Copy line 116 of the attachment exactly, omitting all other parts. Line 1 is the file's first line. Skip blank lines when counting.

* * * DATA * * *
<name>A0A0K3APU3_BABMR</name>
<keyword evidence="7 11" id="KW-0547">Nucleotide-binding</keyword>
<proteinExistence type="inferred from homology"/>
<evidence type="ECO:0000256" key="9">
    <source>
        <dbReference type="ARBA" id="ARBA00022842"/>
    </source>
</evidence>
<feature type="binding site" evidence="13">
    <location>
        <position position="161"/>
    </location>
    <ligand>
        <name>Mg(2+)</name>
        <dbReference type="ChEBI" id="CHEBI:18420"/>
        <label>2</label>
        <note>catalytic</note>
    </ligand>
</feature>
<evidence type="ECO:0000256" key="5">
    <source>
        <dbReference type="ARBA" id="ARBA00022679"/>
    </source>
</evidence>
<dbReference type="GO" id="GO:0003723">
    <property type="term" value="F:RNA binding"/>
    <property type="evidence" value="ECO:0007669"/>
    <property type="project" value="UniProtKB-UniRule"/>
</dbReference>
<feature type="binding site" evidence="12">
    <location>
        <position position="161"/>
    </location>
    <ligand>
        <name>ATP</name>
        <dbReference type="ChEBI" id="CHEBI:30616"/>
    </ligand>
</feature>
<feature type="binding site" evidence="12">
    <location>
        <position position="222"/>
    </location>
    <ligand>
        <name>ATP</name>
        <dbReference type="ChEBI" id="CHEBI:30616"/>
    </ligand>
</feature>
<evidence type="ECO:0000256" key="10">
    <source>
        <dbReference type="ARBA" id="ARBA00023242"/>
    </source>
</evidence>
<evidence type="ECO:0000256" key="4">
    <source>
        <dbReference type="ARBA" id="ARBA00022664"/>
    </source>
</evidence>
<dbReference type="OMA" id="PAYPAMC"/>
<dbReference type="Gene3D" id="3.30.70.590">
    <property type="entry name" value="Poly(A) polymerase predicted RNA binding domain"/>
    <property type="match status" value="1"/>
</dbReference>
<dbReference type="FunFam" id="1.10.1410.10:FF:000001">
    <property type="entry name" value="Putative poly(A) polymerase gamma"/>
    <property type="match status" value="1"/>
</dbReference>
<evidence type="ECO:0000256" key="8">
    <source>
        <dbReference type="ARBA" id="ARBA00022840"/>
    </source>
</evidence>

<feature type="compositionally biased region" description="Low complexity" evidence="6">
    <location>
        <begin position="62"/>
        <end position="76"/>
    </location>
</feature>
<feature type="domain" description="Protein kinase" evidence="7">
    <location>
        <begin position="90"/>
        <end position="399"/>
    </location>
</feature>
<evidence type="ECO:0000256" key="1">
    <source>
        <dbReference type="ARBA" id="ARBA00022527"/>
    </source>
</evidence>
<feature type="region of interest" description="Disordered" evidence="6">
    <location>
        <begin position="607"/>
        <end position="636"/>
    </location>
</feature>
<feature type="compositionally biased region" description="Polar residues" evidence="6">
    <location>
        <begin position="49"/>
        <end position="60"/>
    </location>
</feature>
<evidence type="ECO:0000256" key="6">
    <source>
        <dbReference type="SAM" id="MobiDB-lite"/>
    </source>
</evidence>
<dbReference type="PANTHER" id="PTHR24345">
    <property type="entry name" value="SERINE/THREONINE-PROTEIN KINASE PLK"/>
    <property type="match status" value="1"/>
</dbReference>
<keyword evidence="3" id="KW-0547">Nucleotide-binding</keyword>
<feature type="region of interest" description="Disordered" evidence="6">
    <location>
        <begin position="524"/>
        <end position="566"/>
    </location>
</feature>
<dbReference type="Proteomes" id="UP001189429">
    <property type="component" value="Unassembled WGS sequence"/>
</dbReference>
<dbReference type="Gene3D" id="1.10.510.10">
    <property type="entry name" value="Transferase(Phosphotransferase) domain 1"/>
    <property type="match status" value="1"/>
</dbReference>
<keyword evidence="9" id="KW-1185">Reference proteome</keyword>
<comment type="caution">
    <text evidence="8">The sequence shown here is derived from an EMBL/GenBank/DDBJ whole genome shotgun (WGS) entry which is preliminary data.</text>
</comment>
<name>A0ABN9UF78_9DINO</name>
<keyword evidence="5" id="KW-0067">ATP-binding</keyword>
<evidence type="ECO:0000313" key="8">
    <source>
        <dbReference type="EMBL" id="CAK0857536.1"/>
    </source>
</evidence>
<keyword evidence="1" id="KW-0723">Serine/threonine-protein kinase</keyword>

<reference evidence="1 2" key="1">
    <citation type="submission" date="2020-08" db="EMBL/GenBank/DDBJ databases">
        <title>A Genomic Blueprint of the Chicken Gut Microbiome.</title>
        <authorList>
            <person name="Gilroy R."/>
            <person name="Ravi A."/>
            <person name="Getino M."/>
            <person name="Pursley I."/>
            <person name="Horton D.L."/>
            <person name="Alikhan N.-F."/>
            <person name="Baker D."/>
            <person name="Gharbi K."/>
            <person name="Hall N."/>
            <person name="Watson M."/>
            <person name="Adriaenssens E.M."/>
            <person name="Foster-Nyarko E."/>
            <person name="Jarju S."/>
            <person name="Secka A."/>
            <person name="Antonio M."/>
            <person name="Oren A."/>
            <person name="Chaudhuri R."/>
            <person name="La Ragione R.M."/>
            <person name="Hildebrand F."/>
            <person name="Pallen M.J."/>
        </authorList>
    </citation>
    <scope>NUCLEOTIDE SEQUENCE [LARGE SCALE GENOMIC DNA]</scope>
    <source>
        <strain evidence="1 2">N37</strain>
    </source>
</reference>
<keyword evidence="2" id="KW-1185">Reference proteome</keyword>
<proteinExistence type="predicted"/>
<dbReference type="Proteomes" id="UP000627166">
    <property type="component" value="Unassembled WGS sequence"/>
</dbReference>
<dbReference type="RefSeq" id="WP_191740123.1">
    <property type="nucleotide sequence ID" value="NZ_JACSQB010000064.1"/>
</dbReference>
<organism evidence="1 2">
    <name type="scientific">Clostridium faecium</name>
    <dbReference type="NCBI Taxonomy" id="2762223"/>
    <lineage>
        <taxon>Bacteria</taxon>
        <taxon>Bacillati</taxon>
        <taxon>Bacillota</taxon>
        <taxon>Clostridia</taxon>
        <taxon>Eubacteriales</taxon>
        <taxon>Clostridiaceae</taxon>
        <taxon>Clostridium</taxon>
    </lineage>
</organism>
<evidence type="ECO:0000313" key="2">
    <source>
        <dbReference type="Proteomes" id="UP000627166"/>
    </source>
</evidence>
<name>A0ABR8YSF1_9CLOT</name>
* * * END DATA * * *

</feature>